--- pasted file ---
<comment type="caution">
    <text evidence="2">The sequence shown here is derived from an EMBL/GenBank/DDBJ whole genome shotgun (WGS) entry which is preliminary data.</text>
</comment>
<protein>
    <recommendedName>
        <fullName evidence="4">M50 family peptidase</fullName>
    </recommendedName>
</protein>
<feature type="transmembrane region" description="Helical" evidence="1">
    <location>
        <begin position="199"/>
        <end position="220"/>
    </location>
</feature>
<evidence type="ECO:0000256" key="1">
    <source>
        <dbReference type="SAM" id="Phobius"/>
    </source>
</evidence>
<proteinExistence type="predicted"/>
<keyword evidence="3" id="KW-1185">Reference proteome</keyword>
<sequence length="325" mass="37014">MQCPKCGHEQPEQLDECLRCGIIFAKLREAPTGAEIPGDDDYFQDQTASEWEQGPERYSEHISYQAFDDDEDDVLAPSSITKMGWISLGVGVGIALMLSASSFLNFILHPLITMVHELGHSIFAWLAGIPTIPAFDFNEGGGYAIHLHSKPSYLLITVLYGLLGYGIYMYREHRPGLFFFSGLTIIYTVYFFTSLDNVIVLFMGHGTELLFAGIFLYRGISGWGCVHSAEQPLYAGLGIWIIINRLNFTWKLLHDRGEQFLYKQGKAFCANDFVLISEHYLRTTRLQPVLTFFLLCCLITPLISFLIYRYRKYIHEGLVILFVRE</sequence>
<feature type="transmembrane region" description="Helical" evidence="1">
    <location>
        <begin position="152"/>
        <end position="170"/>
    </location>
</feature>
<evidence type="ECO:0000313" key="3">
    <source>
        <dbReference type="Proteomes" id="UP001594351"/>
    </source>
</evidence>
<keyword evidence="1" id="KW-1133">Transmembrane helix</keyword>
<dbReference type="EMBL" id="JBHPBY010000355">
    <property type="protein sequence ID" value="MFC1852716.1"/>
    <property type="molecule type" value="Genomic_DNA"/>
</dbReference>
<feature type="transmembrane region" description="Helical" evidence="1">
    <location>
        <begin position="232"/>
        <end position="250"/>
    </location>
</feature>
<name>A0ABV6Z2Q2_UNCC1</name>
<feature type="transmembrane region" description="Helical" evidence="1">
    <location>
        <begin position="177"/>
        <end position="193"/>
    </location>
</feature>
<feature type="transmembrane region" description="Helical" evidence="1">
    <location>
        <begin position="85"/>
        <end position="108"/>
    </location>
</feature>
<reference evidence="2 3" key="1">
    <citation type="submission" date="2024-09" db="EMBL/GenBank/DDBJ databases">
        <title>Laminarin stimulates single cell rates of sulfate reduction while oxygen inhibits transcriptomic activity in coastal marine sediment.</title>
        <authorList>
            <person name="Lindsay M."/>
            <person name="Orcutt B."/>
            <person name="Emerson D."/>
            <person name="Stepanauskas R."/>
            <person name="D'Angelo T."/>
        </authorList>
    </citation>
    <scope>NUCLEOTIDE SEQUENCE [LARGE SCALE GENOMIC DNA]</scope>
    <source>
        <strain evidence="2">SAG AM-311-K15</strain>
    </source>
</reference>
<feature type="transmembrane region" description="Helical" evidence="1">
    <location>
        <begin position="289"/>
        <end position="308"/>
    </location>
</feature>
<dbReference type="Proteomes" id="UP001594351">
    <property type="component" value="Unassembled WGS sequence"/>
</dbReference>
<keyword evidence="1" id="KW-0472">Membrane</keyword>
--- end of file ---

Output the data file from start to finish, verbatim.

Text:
<comment type="caution">
    <text evidence="2">The sequence shown here is derived from an EMBL/GenBank/DDBJ whole genome shotgun (WGS) entry which is preliminary data.</text>
</comment>
<protein>
    <recommendedName>
        <fullName evidence="4">M50 family peptidase</fullName>
    </recommendedName>
</protein>
<feature type="transmembrane region" description="Helical" evidence="1">
    <location>
        <begin position="199"/>
        <end position="220"/>
    </location>
</feature>
<evidence type="ECO:0000256" key="1">
    <source>
        <dbReference type="SAM" id="Phobius"/>
    </source>
</evidence>
<proteinExistence type="predicted"/>
<keyword evidence="3" id="KW-1185">Reference proteome</keyword>
<sequence length="325" mass="37014">MQCPKCGHEQPEQLDECLRCGIIFAKLREAPTGAEIPGDDDYFQDQTASEWEQGPERYSEHISYQAFDDDEDDVLAPSSITKMGWISLGVGVGIALMLSASSFLNFILHPLITMVHELGHSIFAWLAGIPTIPAFDFNEGGGYAIHLHSKPSYLLITVLYGLLGYGIYMYREHRPGLFFFSGLTIIYTVYFFTSLDNVIVLFMGHGTELLFAGIFLYRGISGWGCVHSAEQPLYAGLGIWIIINRLNFTWKLLHDRGEQFLYKQGKAFCANDFVLISEHYLRTTRLQPVLTFFLLCCLITPLISFLIYRYRKYIHEGLVILFVRE</sequence>
<feature type="transmembrane region" description="Helical" evidence="1">
    <location>
        <begin position="152"/>
        <end position="170"/>
    </location>
</feature>
<evidence type="ECO:0000313" key="3">
    <source>
        <dbReference type="Proteomes" id="UP001594351"/>
    </source>
</evidence>
<keyword evidence="1" id="KW-1133">Transmembrane helix</keyword>
<dbReference type="EMBL" id="JBHPBY010000355">
    <property type="protein sequence ID" value="MFC1852716.1"/>
    <property type="molecule type" value="Genomic_DNA"/>
</dbReference>
<feature type="transmembrane region" description="Helical" evidence="1">
    <location>
        <begin position="232"/>
        <end position="250"/>
    </location>
</feature>
<name>A0ABV6Z2Q2_UNCC1</name>
<feature type="transmembrane region" description="Helical" evidence="1">
    <location>
        <begin position="177"/>
        <end position="193"/>
    </location>
</feature>
<feature type="transmembrane region" description="Helical" evidence="1">
    <location>
        <begin position="85"/>
        <end position="108"/>
    </location>
</feature>
<reference evidence="2 3" key="1">
    <citation type="submission" date="2024-09" db="EMBL/GenBank/DDBJ databases">
        <title>Laminarin stimulates single cell rates of sulfate reduction while oxygen inhibits transcriptomic activity in coastal marine sediment.</title>
        <authorList>
            <person name="Lindsay M."/>
            <person name="Orcutt B."/>
            <person name="Emerson D."/>
            <person name="Stepanauskas R."/>
            <person name="D'Angelo T."/>
        </authorList>
    </citation>
    <scope>NUCLEOTIDE SEQUENCE [LARGE SCALE GENOMIC DNA]</scope>
    <source>
        <strain evidence="2">SAG AM-311-K15</strain>
    </source>
</reference>
<feature type="transmembrane region" description="Helical" evidence="1">
    <location>
        <begin position="289"/>
        <end position="308"/>
    </location>
</feature>
<dbReference type="Proteomes" id="UP001594351">
    <property type="component" value="Unassembled WGS sequence"/>
</dbReference>
<keyword evidence="1" id="KW-0472">Membrane</keyword>